Wednesday, November 6, 2013

Did the Kraken Exist?

So why did the fabulous Kraken go extinct?  The short answer is that it has not gone extinct.  After all human reports, rare as they are, go way back among sailors during the days when boats were small and slow enough to be mistaken for a whale.  Now we have the necessary fossil evidence of their nests or equivalent with the appropriate debris midden.

The difference today is that the kraken’s hunting protocol no longer overlaps human seagoing at all.

A Kraken on the hunt rises from the deep in pursuit of obvious prey such as a pod of whales.  This is a slow process by itself and must bring the creature stealthily into attack range of only a few meters below the surface itself or at least within a jet propelled sprint.  This movement is likely triggered by observation of a nearby population moving into range by the sounds they make.

An ambush attack provides a victim quickly subdued and drawn down to the deep to provide a food supply that would last a long time.

What we need to do now is to find a more recent such nest were the midden is not yet fossilized.

Did the Kraken exist after all? Fossils revive idea of ancient sea monster that turned its prey's bones into works of ART

Kraken is a legendary tentacled monster that ate whales and even ships
Markings found in 2011 gave rise to claims the Kraken may have existed
Researchers have now found a fossil said to belong to an ancient squid
They also found bones from the animal's prey arranged in strange patterns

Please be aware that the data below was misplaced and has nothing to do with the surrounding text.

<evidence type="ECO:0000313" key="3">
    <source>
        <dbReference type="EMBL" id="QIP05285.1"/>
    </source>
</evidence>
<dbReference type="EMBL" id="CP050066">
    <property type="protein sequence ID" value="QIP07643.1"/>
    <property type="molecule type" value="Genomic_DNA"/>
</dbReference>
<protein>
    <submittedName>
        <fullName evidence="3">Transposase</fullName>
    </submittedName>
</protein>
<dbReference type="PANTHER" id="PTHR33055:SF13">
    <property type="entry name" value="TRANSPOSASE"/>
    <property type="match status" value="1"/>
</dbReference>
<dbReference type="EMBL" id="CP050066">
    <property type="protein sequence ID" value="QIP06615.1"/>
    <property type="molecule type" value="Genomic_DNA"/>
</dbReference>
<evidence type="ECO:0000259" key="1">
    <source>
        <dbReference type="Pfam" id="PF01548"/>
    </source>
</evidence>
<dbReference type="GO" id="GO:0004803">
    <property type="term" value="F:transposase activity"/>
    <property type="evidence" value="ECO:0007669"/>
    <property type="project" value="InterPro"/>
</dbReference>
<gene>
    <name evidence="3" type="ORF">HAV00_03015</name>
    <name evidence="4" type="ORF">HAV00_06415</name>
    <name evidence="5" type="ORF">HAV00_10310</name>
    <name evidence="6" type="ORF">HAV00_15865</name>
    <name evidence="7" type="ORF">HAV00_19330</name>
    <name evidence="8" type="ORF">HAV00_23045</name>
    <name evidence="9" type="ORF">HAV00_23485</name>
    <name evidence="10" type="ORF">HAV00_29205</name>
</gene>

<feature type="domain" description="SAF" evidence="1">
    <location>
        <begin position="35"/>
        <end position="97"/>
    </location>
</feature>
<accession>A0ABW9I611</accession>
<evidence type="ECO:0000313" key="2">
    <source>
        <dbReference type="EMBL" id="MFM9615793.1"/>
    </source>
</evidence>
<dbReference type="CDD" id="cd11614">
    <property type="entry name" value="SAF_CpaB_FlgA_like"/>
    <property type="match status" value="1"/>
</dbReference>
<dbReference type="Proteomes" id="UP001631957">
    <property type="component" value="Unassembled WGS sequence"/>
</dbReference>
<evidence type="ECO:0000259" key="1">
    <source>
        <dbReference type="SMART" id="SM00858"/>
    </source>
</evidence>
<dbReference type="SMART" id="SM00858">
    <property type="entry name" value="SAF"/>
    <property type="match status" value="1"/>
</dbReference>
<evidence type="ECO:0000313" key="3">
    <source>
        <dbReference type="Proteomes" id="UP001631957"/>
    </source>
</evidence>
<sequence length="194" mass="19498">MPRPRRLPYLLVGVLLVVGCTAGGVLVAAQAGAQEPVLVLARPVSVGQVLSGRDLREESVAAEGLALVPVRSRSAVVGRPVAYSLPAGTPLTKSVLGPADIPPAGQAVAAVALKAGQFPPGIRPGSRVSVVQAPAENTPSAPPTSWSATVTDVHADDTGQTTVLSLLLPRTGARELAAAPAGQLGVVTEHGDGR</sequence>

Discoveries have revived claims about the mythical creature's existence

UPDATED: 16:33 GMT, 1 November 2013

As the story goes, the mythical Kraken was an ancient tentacled sea monster that ate whales and devoured entire ships.

In 2011 researchers found the remains of a marine lizard that had been arranged in a strange pattern by what they claimed was a giant Kraken-style octopus playing with its food.

These claims were widely criticised, but now new fossils discovered by the same researchers add further weight to the theory that the Kraken not only existed, but that he used his prey's bones as art. 

This fossil, found in Berlin-Ichthyosaur State Park in Nevada by Professor McMenamin is believed to be part of the beak of a giant ancient octopus- or squid-type creature. This has revived claims made by McMenamin that a mythical tentacled sea monster called the Kraken may have actually existed

Both claims have been made by Professor Mark McMenamin, a paleontologist at Mount Holyoke College in Massachusetts. 

Professor McMenamin initially found the strange arrangement of vertebrae of the ichthyosaur Shonisaurus popularis in Berlin-Ichthyosaur State Park in Nevada. 

The shonisaurus was a sea reptile that lived around 200 million to 250 million years ago. 

His latest discoveries include the beak of what is believed to be an ancient cephalopod, as well as more bones arranged in unusual patterns and shapes. 

Discovery: Researcher Mark Professor McMenamin says this arrangement of lizard bones, which were brought to this area in a pattern of a tentacle, could prove the existence of the Kraken